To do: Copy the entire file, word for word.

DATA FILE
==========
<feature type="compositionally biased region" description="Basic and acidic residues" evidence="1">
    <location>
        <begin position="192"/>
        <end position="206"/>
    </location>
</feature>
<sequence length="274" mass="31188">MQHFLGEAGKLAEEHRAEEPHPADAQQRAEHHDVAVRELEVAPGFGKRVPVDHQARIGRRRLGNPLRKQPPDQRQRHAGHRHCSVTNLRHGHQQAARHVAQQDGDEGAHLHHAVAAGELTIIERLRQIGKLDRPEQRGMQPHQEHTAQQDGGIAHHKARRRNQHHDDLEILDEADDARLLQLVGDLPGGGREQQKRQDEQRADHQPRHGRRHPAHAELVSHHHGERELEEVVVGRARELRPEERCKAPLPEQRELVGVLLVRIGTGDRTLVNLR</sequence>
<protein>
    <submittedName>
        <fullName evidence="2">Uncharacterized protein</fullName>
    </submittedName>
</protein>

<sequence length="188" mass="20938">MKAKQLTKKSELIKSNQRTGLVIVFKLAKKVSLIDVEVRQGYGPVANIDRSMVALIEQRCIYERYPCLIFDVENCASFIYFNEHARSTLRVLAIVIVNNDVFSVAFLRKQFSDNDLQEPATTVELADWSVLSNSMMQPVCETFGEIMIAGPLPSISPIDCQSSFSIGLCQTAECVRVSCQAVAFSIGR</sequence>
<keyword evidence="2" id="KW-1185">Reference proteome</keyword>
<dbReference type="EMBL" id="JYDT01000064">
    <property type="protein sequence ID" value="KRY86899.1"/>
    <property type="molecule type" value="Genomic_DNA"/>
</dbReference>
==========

<feature type="compositionally biased region" description="Basic and acidic residues" evidence="1">
    <location>
        <begin position="192"/>
        <end position="206"/>
    </location>
</feature>
<sequence length="274" mass="31188">MQHFLGEAGKLAEEHRAEEPHPADAQQRAEHHDVAVRELEVAPGFGKRVPVDHQARIGRRRLGNPLRKQPPDQRQRHAGHRHCSVTNLRHGHQQAARHVAQQDGDEGAHLHHAVAAGELTIIERLRQIGKLDRPEQRGMQPHQEHTAQQDGGIAHHKARRRNQHHDDLEILDEADDARLLQLVGDLPGGGREQQKRQDEQRADHQPRHGRRHPAHAELVSHHHGERELEEVVVGRARELRPEERCKAPLPEQRELVGVLLVRIGTGDRTLVNLR</sequence>
<protein>
    <submittedName>
        <fullName evidence="2">Uncharacterized protein</fullName>
    </submittedName>
</protein>

<sequence length="188" mass="20938">MKAKQLTKKSELIKSNQRTGLVIVFKLAKKVSLIDVEVRQGYGPVANIDRSMVALIEQRCIYERYPCLIFDVENCASFIYFNEHARSTLRVLAIVIVNNDVFSVAFLRKQFSDNDLQEPATTVELADWSVLSNSMMQPVCETFGEIMIAGPLPSISPIDCQSSFSIGLCQTAECVRVSCQAVAFSIGR</sequence>
<keyword evidence="2" id="KW-1185">Reference proteome</keyword>
<dbReference type="EMBL" id="JYDT01000064">
    <property type="protein sequence ID" value="KRY86899.1"/>
    <property type="molecule type" value="Genomic_DNA"/>
</dbReference>